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Forum > Fitting Woes > Best Patterns to learn about fitting garments correctly? ( Moderated by CarolynGM, Deepika)

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Best Patterns to learn about fitting garments correctly?
Best Patterns to learn about fitting garments correctly?
Mountainlove
Mountainlove  Friend of PR
Member since 10/18/10
Posts: 14
Skill: Intermediate
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Date: 10/27/10 3:25 PM

I'm pretty crafty with the sewing machine - so, not a total newbie. However, where I suck is at sewing my own clothes that are supposed to have a shape.

Is there a good pattern out there that can teach me about fitting a pattern or making a fitted garment? I'm particularly interested in skirts and dresses.

AND - should start looking for a dressmaker's form?

MilongueraThreads
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MilongueraThreads
Texas USA
Member since 9/17/07
Posts: 453
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Date: 10/27/10 4:40 PM

Everyone is usually quick to point out Fit For Real People, and there are a couple other books (which I'm not familiar with) that people like to reference for fitting.

You can get some gingham and a fitting shell (Vogue 1004 or McCall's 2718) and use that to dial in the major fitting issues you have.

For me, I know that I'm short-waisted between the bust and shoulders, and that I have a sway-back that I need to take in several inches on (makes for some interesting pattern pieces but they turn out OK!). So I usually trace a new pattern and incorporate those changes first before I make a muslin.

becca a
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becca a  Friend of PR
USA
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In reply to Mountainlove <<


Date: 10/27/10 4:44 PM

The book Fit for Real People is very helpful. Each of the major pattern companies has a pattern for a fitting shell which you can use to help you learn what adjustments you need to make for your body. The McCall's fitting shell McCall's 2718 is by Palmer/Pletsch (the authors of FFRP).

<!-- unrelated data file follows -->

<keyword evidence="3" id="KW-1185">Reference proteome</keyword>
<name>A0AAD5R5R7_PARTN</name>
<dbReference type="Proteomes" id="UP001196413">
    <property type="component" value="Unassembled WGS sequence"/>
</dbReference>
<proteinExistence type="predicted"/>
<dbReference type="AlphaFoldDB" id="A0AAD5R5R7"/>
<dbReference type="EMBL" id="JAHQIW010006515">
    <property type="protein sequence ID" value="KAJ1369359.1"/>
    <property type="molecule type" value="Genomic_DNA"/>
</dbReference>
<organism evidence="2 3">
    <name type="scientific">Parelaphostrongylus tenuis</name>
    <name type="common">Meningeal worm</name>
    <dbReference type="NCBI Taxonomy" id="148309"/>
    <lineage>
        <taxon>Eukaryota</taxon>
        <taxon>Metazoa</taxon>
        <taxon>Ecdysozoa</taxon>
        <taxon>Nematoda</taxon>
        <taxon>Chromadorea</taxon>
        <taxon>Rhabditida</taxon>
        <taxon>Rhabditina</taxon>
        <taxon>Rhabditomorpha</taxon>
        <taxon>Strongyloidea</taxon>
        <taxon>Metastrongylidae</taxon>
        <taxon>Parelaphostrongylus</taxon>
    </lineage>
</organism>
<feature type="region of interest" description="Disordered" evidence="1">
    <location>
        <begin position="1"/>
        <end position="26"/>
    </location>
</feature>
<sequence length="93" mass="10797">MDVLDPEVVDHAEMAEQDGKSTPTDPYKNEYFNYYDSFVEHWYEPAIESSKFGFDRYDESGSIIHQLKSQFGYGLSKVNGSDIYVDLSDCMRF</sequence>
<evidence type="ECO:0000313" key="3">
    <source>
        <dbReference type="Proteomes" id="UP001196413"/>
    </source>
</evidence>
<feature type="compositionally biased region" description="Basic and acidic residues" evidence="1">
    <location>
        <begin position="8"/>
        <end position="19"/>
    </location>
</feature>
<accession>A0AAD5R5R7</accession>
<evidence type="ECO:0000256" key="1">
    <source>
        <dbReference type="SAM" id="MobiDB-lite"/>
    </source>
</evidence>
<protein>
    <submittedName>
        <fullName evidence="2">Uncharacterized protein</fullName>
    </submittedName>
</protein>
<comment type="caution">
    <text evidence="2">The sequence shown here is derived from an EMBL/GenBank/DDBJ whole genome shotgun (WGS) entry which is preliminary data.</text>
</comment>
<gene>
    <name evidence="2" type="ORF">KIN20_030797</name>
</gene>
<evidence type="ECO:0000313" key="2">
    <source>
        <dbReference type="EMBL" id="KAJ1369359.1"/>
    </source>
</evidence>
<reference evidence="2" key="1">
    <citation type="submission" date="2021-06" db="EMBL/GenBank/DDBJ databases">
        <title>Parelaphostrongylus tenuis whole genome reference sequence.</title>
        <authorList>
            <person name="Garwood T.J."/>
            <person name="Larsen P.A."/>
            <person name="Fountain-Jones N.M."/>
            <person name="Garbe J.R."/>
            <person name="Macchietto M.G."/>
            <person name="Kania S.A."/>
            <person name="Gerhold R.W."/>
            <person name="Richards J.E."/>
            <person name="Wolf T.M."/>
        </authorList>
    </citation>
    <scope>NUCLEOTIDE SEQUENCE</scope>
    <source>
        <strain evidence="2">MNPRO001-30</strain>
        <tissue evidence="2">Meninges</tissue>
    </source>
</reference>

MNBarb
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MNBarb  Friend of PR
Minnesota USA
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Date: 10/27/10 6:31 PM

I'm going to go against popular opinion. I thought I HAD to have Fit For Real People when I started sewing because it was so recommended. I haven't found it helpful at all. I feel like it's geared more toward large-busted, curvy women (if that describes you it might be just the right book). I also can't do the "tissue fit" thing they recommend where you try on the pattern in it's paper stage. Paper is NOT fabric and doesn't behave the same.

I like Fast Fit by Sandra Betzina.

This is what I did after buying FFRP and deciding it wasn't the best for me. I checked out every fitting book from my local library and perused them until I decided which seemed useful. I now have a list that I want to own and will watch for them used on Amazon.

Fitting is a challenge but it's a great look when you get a garment just-right.

------
Barb
"I have not failed. I've just found 10,000 ways that won't work." Thomas Edison
"I not only use all the brains I have, but all I can borrow." Woodrow Wilson

FaithM

FaithM  Friend of PR
Maine USA
Member since 2/22/09
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In reply to MilongueraThreads <<


Date: 10/27/10 8:24 PM

I agree with luckysweetheart that a fitting shell pattern is a good first step. I learned some basic adjustments from the fitting shell I made and have been successful in applying them to other patterns.